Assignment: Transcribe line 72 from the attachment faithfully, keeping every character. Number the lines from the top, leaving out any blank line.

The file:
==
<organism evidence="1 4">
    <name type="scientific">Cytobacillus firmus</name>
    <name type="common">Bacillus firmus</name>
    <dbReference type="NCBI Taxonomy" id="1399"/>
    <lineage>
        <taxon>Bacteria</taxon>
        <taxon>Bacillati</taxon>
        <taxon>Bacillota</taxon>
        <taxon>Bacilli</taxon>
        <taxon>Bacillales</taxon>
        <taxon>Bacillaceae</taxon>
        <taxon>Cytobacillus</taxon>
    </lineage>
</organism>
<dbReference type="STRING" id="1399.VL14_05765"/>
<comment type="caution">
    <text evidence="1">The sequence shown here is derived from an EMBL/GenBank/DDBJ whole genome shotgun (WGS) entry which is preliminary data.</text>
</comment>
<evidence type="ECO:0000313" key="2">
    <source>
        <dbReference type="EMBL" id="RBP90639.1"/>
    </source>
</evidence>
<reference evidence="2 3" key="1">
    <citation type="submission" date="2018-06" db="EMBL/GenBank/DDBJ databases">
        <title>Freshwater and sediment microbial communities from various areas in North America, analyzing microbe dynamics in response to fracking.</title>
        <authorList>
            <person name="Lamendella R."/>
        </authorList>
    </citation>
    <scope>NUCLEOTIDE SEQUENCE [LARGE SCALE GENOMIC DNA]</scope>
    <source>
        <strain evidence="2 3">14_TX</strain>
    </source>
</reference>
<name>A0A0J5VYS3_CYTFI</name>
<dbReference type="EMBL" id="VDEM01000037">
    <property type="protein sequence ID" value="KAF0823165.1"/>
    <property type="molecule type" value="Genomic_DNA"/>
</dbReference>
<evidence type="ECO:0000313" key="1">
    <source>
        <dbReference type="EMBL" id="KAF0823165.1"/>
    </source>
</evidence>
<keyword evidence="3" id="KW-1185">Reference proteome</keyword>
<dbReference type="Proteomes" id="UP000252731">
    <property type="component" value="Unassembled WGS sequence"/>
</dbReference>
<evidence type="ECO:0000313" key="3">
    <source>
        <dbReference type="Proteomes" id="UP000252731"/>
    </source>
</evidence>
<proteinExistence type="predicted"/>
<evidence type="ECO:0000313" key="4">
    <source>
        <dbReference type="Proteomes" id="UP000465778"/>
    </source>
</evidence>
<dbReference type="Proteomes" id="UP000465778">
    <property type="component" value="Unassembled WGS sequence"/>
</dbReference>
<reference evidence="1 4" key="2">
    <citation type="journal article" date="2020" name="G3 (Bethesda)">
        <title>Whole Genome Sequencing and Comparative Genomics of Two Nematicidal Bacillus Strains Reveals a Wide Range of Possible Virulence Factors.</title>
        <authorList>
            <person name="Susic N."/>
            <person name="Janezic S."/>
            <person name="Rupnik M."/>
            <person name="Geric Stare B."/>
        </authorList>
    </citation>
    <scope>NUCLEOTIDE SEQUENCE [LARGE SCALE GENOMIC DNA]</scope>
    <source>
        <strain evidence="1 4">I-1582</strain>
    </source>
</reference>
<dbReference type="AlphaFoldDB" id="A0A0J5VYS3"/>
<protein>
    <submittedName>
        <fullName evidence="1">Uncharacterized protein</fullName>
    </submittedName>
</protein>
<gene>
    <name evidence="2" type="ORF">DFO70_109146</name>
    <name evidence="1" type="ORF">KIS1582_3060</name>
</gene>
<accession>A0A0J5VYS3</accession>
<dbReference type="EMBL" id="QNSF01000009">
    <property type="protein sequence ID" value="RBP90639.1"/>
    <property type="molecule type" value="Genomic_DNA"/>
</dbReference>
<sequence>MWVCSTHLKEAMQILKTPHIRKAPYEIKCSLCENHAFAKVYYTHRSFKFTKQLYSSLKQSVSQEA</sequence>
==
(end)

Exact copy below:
        </authorList>